Often, however, the additional dimensions Digital Humanities introduce in a research field are seen with some suspicions. They seem to drag the researcher away from the main subject, as the new tools provided by the Digital Humanities have to be mastered, up to some point at least. Further, as digital projects tent to be collaborative works, with new work-flows and shared responsibilities for the release of the results, they also challenge a more traditional view of the evaluation of a researcher’s contribution.
Now several institutions and funding bodies are discussing this issue and how they could adapt the present situation for the evaluation of such digital projects. Here is the programme and link to one of those events, held in Paris on the 10th and 11th June 2013.
- Research Conditions and Digital Humanities: What are the Prospects for the Next Generation?
- Link to the
- Link to
May 26, 2013
I have just come back from a workshop organised by Chris Blackwell and Neel Smith from the . They explained us their new tool, the Canonical Text Service, which allows to quote classical texts in a unambigous and machine-readable way which is moreover relying on, but independent from the traditional divisions of a given text. All these features are extremely helpful for the handling with fragments, especially if they are quotations as in the case of Demetrios.
Moreover, next week the second workshop of the will be held. It will be dedicated to fragments in a very broad sense and the presentations will, for instance, deal with quotations and how to render them in a collection of fragments as well as with physical fragments such as inscriptions. We will also look at different fields, such as Latin drama, the transmission of the New Testament, ancient scholarship and the collections of Protagoras’s fragments. Have a look at the !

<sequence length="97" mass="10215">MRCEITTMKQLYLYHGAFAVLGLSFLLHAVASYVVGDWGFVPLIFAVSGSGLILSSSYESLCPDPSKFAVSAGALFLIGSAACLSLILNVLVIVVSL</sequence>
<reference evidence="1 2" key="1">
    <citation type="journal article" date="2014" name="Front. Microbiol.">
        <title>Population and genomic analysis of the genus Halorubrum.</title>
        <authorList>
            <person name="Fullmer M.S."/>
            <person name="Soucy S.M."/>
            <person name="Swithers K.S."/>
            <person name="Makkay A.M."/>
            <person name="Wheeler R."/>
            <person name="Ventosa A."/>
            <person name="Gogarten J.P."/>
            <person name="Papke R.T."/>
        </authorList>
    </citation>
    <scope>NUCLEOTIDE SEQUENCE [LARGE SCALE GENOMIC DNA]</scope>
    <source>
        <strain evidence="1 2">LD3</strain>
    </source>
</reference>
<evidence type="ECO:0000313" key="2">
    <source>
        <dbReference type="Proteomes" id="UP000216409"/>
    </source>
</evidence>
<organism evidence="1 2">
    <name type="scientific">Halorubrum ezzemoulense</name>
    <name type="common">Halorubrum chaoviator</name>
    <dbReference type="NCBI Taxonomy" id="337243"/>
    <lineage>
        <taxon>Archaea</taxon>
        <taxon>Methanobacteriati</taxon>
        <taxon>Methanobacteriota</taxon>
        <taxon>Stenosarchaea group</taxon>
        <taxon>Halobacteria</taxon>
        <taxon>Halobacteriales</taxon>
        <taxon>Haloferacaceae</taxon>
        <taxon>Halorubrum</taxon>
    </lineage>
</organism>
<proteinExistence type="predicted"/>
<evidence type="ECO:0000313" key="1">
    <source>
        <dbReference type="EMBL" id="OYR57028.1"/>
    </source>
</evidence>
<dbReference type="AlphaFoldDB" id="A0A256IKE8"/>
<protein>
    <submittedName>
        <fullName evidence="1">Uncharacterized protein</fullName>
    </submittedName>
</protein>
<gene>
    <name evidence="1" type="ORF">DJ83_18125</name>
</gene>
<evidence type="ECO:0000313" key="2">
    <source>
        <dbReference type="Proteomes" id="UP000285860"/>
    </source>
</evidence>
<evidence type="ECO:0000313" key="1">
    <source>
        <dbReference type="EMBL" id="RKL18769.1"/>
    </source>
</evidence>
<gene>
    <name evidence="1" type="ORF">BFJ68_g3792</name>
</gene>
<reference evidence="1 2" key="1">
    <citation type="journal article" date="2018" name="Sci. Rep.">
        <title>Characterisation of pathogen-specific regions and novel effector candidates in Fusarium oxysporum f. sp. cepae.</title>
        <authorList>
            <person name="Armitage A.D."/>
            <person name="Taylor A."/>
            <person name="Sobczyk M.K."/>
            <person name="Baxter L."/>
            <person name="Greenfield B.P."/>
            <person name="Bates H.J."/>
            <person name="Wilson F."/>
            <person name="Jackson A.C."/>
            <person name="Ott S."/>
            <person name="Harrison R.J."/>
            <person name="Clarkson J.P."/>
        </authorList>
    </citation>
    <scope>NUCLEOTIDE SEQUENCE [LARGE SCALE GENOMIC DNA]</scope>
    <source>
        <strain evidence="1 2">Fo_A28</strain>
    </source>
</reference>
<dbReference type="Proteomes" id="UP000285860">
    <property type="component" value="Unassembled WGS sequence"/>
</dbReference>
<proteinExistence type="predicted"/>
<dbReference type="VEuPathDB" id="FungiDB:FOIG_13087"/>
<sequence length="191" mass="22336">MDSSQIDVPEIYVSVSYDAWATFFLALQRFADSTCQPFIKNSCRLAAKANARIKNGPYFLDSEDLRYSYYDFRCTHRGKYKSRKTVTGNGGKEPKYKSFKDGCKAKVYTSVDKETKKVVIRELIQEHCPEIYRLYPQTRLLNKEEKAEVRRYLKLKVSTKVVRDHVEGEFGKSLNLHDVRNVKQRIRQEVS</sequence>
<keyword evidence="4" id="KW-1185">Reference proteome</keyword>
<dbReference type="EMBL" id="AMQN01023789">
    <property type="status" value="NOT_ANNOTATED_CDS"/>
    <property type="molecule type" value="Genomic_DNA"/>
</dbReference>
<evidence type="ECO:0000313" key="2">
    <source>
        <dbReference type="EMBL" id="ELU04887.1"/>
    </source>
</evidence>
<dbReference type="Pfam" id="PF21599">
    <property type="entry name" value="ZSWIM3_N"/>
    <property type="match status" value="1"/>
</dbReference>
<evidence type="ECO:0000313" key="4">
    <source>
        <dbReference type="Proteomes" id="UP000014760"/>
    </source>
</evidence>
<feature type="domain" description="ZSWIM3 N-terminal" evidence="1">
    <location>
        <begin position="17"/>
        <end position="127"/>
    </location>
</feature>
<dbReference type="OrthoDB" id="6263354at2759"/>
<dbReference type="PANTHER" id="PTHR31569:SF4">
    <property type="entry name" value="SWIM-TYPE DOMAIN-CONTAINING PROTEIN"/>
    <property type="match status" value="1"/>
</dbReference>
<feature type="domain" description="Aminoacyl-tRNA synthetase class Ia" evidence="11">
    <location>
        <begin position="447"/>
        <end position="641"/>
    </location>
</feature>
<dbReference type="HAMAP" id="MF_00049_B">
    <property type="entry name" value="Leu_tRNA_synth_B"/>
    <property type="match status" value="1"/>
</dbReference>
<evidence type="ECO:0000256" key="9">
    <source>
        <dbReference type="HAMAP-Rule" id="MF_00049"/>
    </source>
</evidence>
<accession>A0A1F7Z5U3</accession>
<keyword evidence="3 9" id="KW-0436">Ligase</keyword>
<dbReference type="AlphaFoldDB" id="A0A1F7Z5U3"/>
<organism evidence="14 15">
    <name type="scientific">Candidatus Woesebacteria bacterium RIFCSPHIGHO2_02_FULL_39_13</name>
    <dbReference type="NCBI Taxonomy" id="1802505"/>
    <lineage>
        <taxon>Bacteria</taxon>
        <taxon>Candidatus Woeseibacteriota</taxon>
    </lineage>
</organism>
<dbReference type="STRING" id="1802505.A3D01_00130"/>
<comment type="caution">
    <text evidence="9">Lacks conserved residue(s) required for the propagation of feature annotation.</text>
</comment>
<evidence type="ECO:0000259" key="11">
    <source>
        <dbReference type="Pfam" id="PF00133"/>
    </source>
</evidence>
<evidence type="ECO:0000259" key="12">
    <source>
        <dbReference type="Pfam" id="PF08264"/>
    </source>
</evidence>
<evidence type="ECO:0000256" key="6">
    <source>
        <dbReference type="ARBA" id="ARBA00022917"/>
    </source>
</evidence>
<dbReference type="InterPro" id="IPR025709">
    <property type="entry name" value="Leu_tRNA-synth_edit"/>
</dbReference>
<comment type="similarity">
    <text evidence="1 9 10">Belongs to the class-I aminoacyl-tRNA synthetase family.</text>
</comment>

May 6, 2013
Having just read through the last BMCR-list of new publications, I spotted up to six publications from the Hellenic Studies, the series from the Center for Hellenic Studies. Two of them are of particular interest for Homeric studies:
- Garcia, Lorenzo F., Jr. Homeric durability: telling time in the Iliad. Hellenic studies, 57. Washington, DC: Center for Hellenic Studies, trustees for Harvard University, 2013.
- Tsagalis, Christos. From listeners to viewers: space in the Iliad. Hellenic studies, 53. Washington, DC: Center for Hellenic Studies, Trustees for Harvard University, 2012.
April 23, 2013
The from KLC is organising a series of workshops this spring. They aim at disseminating the expertise and tools the scholars from the project have assembled among other scholars who are working on the relations between texts.
The first of these workshops is on the concept of metaphrasis and will be held on April the 30th (SawsandMetaphrasis: programme). The concept under discussion is a very interesting one, as its goal is to transpose a text or a passage from it from one linguistic register to another. This may even include translations, but is mainly concerned with the rephrasing of texts in another level of language.
It is therefore a form of reuse of the texts which lies in between others, sharing some elements of several of them, but has also its own peculiarities. For instance even if the relation to the first text is openly acknowledged, it is not a quotation which supposes as little changes as possible from the original text. Metaphrasis on the contrary is precisely based on the idea of changing the original work in a specific way. Neither does it have the authoritative aspect of quotations. The difference from paraphrases or summaries seems to be the fact the it allows such changes as translation, aims at creating a new work which stands for its own and is much more focused on the form rather than the content.
The two other SAWS-workshops will focus one on the concept of quotation and the other on ancient medicine. I will present them in due course.